Adding Value in the Tri-County Agricultural Area using Cull Potoatoes

Here in the Tri-County Agricultural Area (TCAA; St. Johns, Putnam and Flagler Counties) we approximately 14,000 acres of spring harvested potatoes. Large amounts of cull potatoes are discarded and like many other culled vegetables, are fed to cattle at harvest. Building on pilot data collected in 2017, a field demonstration was conducted that involved ensiling low-quality bahiagrass hay and spring harvested cull potatoes to develop a feed resource that could potentially be used to meet the nutritional requirements of cattle during the winter months.


In May 2018, twenty-three thousand pounds of silage was prepared using a mixture of 70% potato and 30% low quality Bahia grass hay to determine if a value-added product could be developed. Supplies in place

Wrapped Silage

Hay and potato samples were tested independently of each other to determine the nutritional value of each feedstuff used at ensiling. Results, on DM basis, for bahiagrass hay was 6.5% CP and 49% TDN and cull potatoes was 11.5% CP and 82% TDN prior to ensiling. Silage samples were taken in September 2018 (120-days after ensiling) and tested for nutrient composition and mycotoxins. Some mycotoxins were detected but were well below acceptable thresholds. The finished potato silage feed tested 8.55% CP and 53.75% TDN. Compared to hay alone, the silage resulted in an increase of 2.05% in CP and an 4.75% increase in TDN.

In March 2019, 10 feeder steers were weighed (600 lb. avg.) and placed in a dry-lot and fed a combination of approximately 40 lbs. of potato silage and 5 lbs. of dried distillers grain/hd/day for approximately 24-days. Cattle gained 1.435 lbs./hd/day for the feeding period. An economic analysis was conducted, and it was determined the cost of gain for this feedstuff, using industry standards, was $1.46/lb. Compared to other feedstuffs, cost of gain would need to be between $0.50 to $0.70/lb. to be competitive.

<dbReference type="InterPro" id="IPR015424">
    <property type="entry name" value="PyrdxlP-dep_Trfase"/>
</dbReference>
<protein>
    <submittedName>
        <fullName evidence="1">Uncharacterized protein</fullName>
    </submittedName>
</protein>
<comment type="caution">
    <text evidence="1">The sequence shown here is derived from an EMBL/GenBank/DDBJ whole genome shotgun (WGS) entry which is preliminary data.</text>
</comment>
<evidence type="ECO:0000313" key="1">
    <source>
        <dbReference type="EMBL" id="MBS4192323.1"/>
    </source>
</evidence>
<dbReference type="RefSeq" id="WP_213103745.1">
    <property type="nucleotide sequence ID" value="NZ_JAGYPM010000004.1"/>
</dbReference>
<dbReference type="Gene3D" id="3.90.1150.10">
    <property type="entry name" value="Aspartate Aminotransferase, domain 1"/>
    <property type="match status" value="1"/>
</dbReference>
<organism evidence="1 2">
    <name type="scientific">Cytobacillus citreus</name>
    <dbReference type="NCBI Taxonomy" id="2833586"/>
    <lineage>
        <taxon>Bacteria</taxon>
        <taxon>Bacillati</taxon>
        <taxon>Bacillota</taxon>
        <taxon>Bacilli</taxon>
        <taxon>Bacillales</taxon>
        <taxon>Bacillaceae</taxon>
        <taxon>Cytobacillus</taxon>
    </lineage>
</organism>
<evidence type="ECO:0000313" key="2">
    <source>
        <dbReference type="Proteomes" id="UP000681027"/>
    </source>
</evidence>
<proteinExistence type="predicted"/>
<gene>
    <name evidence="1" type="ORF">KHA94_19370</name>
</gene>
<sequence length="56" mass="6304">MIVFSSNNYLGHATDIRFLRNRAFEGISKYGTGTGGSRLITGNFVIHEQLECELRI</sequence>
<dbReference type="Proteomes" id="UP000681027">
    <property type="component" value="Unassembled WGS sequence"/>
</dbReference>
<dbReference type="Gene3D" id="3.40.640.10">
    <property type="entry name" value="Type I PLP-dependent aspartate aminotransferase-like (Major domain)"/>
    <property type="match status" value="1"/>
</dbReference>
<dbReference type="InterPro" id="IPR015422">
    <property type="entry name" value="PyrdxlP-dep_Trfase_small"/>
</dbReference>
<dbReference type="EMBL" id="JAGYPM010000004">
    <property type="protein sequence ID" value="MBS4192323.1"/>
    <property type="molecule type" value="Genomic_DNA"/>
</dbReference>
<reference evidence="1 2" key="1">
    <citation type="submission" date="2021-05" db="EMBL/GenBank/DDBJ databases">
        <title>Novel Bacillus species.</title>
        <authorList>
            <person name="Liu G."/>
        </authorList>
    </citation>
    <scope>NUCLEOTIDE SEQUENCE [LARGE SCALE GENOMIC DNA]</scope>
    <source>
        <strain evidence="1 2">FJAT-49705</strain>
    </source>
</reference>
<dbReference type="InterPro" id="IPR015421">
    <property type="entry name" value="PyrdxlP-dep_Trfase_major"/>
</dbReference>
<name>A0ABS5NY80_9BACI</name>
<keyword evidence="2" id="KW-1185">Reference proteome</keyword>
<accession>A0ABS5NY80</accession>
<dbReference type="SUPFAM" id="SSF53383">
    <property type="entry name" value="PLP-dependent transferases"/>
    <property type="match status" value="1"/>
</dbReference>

Although this feedstuff does not meet all the nutritional needs for cattle during the winter months and its cost of gain is higher than other by-products, it does provide an improvement compared to bahiagrass hay when fed alone.

Following these results, potato silage was again prepared in May of 2019 using higher quality Bahia grass and simplified procedures. Samples have been taken and data is being evaluated to determine feeding goals for our upcoming winter-feeding strategies.


To learn more about this topic, contact the St. Johns County Production Ag Agent, Tim Wilson at 904-209-0430 or

Discovery Science Team
UF/IFAS Extension Agents, Specialists and Interns work with Chance Clay of Clay Ranch to utilize cull potatoes and bahiagrass as an ensiled cattle feed.



Posted: November 13, 2019

Category: Agriculture, Crops, Livestock
Tags: Feedstuff, Silage

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